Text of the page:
©2018 by Gander's Bits 'n Bobs

Pawpaws

May 4, 2019

Every spring, there is something new which I am eager to explore; last year it was geese, and the year before that it was the four sisters garden. This year it's pawpaws.  

 

I don't even know where to start, I just love the personality these plants seem to have.  The irksome thing is, whenever I launch into talking about fascinating plants during a conversation, everyone's eyes always seem to glaze over.  Even so, pawpaws are outrageously fun, for at least three reasons: 

 

1) They are a tree native to my Canadian woods.

2) They produce fruit that seems way more tropical than can be good for the great white north.

3) The methods that some farmers use to help pollinate the flowers are mildly gruesome, but in the funniest way possible...

Pawpaws are native to the Carolinian forest (apparently a very 'Canadian' term, according to Wikipedia), which reaches into the Southern most part of Ontario from the States.  In the US, pawpaws have a larger foothold, where farmers have started to cultivate groves, despite the extremely delicate nature of the fruit.  Fresh pawpaws only last for a week tops if you refrigerate them, less than two days if they are left at room temperature.  Despite that, they are a delicacy, with their flavour constantly being likened to that of mango or banana.

 

The fact that such an intriguing fruit is native to my backyard is excessively tantalizing to me, since native and edible plants have been an interest of mine for years.  In addition to that, pawpaws are also considered a "vulnerable species" by NatureServe, which only fuels my desire to start cultivating a grove of these trees.

 

Interestingly, pawpaws actually form groves naturally, sending out shoots through their roots and forming clusters of a single plant.  Unfortunately, they need different trees for pollination, so this self multiplication can be a detriment if no separate trees are planted.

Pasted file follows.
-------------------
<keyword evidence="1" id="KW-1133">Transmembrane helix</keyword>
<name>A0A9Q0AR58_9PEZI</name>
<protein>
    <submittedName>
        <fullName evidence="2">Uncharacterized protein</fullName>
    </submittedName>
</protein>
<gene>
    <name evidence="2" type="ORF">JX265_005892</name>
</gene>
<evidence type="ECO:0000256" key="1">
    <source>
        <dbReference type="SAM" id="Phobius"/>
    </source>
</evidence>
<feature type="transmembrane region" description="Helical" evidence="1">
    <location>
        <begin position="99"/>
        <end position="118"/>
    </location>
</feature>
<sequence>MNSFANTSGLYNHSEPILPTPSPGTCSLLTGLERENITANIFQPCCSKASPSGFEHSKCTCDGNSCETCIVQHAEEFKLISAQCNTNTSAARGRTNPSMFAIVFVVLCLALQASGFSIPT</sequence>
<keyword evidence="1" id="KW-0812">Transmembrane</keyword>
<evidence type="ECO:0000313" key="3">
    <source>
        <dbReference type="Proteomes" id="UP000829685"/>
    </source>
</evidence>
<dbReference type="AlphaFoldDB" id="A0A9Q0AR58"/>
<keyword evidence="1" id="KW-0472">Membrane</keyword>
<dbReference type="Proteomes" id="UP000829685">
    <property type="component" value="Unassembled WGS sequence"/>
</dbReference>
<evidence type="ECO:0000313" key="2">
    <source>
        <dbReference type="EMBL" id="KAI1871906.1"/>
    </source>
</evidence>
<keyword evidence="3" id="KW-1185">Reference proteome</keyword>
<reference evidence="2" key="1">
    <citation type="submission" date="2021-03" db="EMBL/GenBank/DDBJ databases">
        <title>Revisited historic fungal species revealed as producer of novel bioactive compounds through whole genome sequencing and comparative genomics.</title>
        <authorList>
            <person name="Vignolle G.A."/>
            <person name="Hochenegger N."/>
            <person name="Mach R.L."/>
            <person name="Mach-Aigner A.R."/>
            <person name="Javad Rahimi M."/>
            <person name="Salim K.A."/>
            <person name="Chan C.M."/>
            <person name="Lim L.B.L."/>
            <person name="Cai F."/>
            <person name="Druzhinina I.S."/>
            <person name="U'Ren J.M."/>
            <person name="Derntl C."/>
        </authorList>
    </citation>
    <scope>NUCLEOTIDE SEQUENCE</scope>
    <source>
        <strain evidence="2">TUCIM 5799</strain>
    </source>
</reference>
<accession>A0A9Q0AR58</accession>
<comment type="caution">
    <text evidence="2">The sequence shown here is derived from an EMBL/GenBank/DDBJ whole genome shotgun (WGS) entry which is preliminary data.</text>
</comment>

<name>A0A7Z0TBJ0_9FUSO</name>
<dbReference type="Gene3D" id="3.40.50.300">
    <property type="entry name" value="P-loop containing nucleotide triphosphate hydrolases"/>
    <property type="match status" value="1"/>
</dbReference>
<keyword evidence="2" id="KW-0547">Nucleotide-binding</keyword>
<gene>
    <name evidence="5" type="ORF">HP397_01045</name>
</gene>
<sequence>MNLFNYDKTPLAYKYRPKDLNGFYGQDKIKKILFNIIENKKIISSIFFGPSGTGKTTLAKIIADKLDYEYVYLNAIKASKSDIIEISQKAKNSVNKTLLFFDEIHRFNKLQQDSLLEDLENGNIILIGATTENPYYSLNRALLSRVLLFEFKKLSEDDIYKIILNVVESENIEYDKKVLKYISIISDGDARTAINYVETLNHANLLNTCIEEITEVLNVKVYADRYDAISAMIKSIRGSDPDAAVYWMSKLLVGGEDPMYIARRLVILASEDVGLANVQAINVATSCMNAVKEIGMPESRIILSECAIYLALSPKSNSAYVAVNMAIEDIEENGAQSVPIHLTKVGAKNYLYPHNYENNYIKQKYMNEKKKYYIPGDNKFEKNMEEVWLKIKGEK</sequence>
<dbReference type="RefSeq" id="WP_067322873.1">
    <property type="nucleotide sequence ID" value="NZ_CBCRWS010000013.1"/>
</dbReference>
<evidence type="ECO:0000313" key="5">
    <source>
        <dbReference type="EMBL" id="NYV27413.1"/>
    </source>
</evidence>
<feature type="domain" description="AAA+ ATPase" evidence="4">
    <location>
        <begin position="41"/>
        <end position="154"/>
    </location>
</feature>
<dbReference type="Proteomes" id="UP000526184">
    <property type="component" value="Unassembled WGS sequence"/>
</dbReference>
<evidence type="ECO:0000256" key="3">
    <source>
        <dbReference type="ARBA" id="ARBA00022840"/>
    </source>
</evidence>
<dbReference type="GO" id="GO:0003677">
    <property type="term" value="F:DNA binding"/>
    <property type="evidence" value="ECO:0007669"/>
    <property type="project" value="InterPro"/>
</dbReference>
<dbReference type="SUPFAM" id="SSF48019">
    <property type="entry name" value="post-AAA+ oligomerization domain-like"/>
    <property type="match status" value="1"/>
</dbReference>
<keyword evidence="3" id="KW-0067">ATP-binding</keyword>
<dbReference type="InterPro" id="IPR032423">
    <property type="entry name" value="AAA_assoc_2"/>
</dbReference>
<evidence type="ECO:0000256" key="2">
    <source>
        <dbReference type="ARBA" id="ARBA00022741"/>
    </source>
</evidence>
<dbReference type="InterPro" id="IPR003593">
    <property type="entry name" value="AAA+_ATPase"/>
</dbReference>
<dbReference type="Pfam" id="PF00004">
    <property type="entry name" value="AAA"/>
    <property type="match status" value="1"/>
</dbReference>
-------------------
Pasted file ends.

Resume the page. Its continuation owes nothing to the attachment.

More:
As mentioned, the fruit of the pawpaw (technically considered the largest native fruit in North America) has a very tropical flavour, something of a cross between a banana and mango.  The texture is supposed to be soft and custardy, perfect for baking and ice cream.  Unfortunately, I can't actually comment on the fruit myself, since I've never found pawpaws, either in the wild or in a man-made situation.  I still like the idea though.

 

The biggest downfall of the fruit is its short life span.  Lasting a week at most, it's hard to ship, making it a local market prize at its most commercial.

 

These seemingly tropical fruits are also one of the last harvests to be made before winter sets in, since the fruits ripen at about the same time as leaves are shed for fall.  Somehow, it's satisfying that this uncommon berry is the last taste of homegrown freshness before the holidays.

And finally, the part you've all been waiting for, the morbidity of the pawpaw.  

 

Pawpaws are among those plants which make use of carrion insects, those strongly attracted to rotting flesh, specifically for flower pollination.  The flowers are a deep burgundy colour, designed to look like raw meat, and the smell of the flowers brings to mind that same raw meat being left out on a hot, sunny day.  

 

So, the flowers of the pawpaw are designed to look and smell like rotting meat; it makes it attractive to pollinators.  Turns out, that to make it even more attractive to insects, some farmers have even gone so far as to hang raw chicken necks from the branches.  It's like getting all dazzled up for a fancy evening with lots of jewelry, but with meat.

 

Just picture it.  A tree carefully adorned with glistening red ornaments.  And in a few months, you get a wonderfully tropical fruit just as winter sets in.  I feel like this should be a metaphor for something, I just don't know what.

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